Vulture funds seek to buy bonds from troubled Chinese state-owned companies after a heavy sell-off was triggered by the failure of a large coal mining group on a Rmb 1 billion (US $ 156 million) issue.
Yongcheng Coal & Electricity, a miner in central Henan Province, one of China's most populous provinces with a population of more than 95 million, was behind schedule on Friday. That was just weeks after Brilliance Auto, an automaker for the Liaoning provincial government, announced that it would be unable to repay a three-year Rmb1bn bond.
The failure of the two groups has caused government-backed corporate bond prices to fall as international and onshore investors grappled with the prospect of the Chinese central government stepping down from its traditional role as a safety net for local government companies.
Beijing faces the challenge of managing the stress of state-owned companies, especially those that are controlled by provincial and local governments and that are struggling financially during the Covid-19 pandemic.
"The central government will not allow the situation to deteriorate as it could lead to systemic risks," said David Huang, a Shanghai-based bond fund manager who bought Rmb 20 million for a three-year loan from Brilliance Auto for 20 cents on the market Market spent dollars. "That creates an investment opportunity."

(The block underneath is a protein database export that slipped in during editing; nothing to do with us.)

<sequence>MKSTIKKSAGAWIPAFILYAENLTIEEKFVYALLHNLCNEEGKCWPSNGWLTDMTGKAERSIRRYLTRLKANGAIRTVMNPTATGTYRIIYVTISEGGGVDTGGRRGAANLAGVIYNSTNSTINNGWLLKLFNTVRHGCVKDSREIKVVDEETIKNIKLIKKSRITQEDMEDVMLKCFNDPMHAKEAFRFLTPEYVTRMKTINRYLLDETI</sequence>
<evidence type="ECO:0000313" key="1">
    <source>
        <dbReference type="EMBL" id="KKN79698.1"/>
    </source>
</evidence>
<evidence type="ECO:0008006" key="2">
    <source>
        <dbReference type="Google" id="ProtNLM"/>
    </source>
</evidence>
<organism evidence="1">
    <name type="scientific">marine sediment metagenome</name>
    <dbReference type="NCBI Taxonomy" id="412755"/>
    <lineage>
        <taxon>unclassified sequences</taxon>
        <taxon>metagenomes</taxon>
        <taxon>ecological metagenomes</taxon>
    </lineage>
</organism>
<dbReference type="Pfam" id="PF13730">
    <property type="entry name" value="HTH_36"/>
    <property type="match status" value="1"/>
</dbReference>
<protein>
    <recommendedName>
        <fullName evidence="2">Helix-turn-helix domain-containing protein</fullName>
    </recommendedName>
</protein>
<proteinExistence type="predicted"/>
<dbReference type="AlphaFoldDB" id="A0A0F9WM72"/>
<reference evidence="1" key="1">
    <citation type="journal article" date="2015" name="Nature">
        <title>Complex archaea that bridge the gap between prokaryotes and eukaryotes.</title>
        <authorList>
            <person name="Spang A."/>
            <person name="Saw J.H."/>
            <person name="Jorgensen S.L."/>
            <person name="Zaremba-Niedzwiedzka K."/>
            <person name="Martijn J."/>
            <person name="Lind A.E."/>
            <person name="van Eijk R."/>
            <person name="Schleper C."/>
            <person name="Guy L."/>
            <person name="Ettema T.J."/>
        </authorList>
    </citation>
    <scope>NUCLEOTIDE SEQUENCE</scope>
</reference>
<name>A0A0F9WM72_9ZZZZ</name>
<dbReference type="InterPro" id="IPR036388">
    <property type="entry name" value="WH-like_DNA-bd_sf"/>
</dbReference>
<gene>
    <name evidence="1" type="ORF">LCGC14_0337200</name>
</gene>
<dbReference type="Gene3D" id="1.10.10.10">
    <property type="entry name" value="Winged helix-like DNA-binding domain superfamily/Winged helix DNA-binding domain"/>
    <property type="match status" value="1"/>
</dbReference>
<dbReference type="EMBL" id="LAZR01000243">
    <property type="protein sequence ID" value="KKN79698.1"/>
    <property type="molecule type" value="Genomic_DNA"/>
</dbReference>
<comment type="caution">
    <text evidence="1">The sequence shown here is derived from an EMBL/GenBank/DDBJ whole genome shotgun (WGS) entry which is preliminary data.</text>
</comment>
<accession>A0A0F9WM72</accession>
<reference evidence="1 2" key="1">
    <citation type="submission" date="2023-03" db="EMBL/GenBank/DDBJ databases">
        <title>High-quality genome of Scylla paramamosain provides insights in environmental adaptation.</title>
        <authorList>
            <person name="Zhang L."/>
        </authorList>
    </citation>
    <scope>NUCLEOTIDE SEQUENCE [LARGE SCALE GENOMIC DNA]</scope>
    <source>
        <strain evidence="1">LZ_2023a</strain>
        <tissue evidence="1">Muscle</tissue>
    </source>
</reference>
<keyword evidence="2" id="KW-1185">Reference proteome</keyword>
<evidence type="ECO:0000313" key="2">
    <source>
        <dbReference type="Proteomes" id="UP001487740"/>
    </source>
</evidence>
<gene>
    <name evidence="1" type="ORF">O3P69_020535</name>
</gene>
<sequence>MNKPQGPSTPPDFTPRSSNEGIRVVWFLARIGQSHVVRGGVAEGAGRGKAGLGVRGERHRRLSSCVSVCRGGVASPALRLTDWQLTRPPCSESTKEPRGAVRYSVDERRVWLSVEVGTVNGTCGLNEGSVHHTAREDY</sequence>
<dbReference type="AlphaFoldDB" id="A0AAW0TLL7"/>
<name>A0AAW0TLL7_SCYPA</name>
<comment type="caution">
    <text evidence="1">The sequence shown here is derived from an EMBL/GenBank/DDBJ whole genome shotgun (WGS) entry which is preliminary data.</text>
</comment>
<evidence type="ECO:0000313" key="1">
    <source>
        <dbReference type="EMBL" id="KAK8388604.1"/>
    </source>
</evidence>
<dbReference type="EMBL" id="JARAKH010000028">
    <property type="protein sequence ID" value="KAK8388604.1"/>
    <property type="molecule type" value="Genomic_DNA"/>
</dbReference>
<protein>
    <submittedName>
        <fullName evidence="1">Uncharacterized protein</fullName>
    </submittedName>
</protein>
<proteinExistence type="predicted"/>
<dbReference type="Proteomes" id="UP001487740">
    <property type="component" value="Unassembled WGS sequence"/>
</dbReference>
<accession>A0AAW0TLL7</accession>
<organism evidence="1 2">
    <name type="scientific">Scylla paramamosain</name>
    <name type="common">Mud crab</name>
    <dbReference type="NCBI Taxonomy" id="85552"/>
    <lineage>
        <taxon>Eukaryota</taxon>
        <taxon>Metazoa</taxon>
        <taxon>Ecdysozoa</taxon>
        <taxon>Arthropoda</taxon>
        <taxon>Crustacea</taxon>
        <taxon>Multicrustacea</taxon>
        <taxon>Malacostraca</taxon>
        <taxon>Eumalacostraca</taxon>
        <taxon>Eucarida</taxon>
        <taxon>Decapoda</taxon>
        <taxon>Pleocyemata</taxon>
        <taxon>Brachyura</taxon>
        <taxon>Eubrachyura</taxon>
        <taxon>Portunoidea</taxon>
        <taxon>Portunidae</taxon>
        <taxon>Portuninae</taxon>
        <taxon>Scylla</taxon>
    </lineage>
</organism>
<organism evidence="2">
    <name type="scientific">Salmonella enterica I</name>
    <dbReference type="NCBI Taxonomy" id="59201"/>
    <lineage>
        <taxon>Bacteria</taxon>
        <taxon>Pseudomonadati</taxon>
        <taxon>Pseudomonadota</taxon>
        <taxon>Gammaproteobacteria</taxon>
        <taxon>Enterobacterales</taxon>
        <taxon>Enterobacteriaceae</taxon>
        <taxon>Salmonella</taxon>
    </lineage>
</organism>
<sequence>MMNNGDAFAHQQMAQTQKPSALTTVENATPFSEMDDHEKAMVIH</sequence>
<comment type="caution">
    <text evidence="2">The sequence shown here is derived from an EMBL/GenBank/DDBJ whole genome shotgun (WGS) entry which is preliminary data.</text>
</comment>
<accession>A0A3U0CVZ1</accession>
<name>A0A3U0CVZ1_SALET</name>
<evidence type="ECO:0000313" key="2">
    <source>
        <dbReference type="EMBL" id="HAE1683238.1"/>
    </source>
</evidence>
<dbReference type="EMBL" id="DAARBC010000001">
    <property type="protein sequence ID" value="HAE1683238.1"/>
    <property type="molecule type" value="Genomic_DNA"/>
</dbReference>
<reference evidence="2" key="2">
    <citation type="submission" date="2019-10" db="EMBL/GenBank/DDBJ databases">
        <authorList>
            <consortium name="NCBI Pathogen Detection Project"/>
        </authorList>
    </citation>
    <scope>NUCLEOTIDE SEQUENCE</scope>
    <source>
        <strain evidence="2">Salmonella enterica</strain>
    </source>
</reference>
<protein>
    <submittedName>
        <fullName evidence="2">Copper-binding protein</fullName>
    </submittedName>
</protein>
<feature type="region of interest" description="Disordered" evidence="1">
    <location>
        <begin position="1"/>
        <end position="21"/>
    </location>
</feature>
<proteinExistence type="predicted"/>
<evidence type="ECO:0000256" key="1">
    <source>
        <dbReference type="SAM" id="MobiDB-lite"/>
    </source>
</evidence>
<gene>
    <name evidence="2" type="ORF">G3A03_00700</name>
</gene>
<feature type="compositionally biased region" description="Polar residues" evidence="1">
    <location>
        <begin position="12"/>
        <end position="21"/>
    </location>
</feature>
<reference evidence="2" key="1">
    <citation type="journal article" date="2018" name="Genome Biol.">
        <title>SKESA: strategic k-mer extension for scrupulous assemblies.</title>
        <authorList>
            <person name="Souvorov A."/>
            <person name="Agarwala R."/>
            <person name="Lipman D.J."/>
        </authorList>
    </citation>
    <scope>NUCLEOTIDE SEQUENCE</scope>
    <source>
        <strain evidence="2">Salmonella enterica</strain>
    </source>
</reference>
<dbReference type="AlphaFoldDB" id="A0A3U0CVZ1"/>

However, other investors viewed the failures as a sign that government bailouts for troubled state-owned companies, which most investors took for granted, could no longer be guaranteed. "Our investment decision was based on the belief that triple-A-rated government companies are safe investments regardless of fundamentals," said the chief rating officer of a Shanghai-based bond fund. "That is no longer the case."
Investors expressed alarm at the defaults, in part because many of the state-owned companies previously had seemingly solid fundamentals. Both Yongcheng and Brilliance received a triple-A rating and, according to their most recent annual accounts, each had more than Rmb 20 billion on their balance sheet.
None of the companies responded to requests for comment.
"What can we still trust if both the rating agencies and the annual financial statements are not credible?" asked the Shanghai fund manager.
Investors were also upset that before the default, Yongcheng and Brilliance spun off profitable assets, including Brilliance's stake in the BMW joint venture.
"This is a bad example of how state-owned companies can be as irresponsible as private companies in avoiding debt payments," said a Yongcheng believer.
Vulture fund managers who specialize in distressed assets told the Financial Times that they had placed "significant" orders for bonds issued by ailing state-owned companies.
Vulture investors still expect regional governments to step in. "If they let Yongcheng or Brilliance go under, no state-owned companies in Henan or Liaoning will ever be able to enter the bond market again," Huang said. "The government will not allow that."